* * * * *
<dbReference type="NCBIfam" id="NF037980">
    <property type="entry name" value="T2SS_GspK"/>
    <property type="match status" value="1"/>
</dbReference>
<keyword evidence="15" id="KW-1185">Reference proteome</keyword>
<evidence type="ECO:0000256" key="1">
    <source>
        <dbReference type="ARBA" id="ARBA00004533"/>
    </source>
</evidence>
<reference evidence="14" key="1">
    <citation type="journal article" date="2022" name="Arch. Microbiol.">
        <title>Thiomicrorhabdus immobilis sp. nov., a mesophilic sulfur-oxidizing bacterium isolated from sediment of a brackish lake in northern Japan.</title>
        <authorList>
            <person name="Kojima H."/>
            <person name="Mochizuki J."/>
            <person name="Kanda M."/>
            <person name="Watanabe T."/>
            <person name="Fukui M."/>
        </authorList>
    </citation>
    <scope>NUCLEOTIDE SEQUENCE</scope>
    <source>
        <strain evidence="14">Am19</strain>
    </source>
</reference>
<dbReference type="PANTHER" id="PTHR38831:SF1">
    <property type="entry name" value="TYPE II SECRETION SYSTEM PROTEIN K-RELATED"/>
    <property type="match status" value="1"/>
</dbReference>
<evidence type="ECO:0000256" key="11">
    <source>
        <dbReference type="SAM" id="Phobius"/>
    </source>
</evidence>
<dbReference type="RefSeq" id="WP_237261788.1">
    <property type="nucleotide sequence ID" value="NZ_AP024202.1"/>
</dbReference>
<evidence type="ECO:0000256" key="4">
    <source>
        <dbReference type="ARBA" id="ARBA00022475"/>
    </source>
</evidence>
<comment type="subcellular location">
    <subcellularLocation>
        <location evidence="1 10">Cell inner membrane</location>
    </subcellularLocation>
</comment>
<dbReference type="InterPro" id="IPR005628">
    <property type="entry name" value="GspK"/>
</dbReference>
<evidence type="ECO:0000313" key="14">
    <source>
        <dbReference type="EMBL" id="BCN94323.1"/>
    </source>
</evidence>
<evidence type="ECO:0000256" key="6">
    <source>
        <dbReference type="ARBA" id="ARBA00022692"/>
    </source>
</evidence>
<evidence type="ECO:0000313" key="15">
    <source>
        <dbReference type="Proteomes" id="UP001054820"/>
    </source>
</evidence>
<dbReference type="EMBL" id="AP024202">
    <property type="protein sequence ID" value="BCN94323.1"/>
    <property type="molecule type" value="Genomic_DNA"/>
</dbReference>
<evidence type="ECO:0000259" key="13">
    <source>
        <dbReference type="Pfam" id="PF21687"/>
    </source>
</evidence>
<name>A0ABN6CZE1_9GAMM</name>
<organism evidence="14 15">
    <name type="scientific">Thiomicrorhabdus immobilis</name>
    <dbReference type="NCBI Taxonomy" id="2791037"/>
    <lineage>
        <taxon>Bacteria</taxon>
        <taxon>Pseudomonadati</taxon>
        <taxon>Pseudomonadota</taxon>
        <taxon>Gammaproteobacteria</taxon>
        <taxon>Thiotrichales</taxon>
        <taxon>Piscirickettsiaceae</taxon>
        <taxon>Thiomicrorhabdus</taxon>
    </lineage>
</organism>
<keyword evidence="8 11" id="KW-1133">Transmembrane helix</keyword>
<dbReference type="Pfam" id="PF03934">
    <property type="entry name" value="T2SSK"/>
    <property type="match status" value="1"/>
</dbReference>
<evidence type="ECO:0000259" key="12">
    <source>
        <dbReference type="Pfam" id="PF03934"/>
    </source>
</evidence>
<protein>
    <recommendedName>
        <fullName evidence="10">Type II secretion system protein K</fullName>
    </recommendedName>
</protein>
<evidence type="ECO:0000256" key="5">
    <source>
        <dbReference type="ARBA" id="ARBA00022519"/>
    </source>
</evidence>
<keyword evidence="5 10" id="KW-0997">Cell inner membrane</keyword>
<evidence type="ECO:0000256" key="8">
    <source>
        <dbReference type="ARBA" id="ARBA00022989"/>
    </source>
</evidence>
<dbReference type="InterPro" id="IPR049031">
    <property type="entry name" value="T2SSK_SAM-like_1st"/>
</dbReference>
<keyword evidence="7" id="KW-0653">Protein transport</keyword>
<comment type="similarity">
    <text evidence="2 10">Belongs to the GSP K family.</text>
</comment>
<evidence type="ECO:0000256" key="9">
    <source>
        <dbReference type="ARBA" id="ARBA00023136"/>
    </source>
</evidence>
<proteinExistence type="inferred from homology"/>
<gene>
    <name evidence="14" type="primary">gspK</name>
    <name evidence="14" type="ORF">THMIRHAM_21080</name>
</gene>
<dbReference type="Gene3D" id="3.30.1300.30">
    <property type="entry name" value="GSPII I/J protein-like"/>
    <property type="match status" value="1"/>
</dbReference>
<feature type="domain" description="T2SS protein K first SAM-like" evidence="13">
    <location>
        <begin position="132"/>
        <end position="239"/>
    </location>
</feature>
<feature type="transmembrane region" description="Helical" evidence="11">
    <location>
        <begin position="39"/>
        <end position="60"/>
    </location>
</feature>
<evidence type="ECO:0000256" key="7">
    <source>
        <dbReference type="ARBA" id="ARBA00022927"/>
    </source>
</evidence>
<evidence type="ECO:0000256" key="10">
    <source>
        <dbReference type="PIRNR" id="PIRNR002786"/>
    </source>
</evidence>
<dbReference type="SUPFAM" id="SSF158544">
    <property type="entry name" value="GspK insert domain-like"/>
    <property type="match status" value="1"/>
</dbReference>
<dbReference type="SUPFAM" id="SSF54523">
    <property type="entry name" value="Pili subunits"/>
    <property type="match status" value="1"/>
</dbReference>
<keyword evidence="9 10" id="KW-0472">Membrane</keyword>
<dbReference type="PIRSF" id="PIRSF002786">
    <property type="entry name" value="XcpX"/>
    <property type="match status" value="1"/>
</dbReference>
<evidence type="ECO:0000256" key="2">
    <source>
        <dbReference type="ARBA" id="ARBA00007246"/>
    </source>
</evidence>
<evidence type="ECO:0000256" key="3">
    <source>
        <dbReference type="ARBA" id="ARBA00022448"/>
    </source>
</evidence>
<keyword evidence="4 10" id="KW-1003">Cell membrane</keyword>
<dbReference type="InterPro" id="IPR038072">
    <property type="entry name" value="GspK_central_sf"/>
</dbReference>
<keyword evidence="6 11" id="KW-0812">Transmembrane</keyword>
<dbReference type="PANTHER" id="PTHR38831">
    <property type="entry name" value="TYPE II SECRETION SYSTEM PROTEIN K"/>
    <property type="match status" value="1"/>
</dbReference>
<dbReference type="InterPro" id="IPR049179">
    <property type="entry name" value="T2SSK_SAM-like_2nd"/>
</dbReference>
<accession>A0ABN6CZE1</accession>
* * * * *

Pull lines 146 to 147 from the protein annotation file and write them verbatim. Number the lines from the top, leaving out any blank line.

        <end position="60"/>
    </location>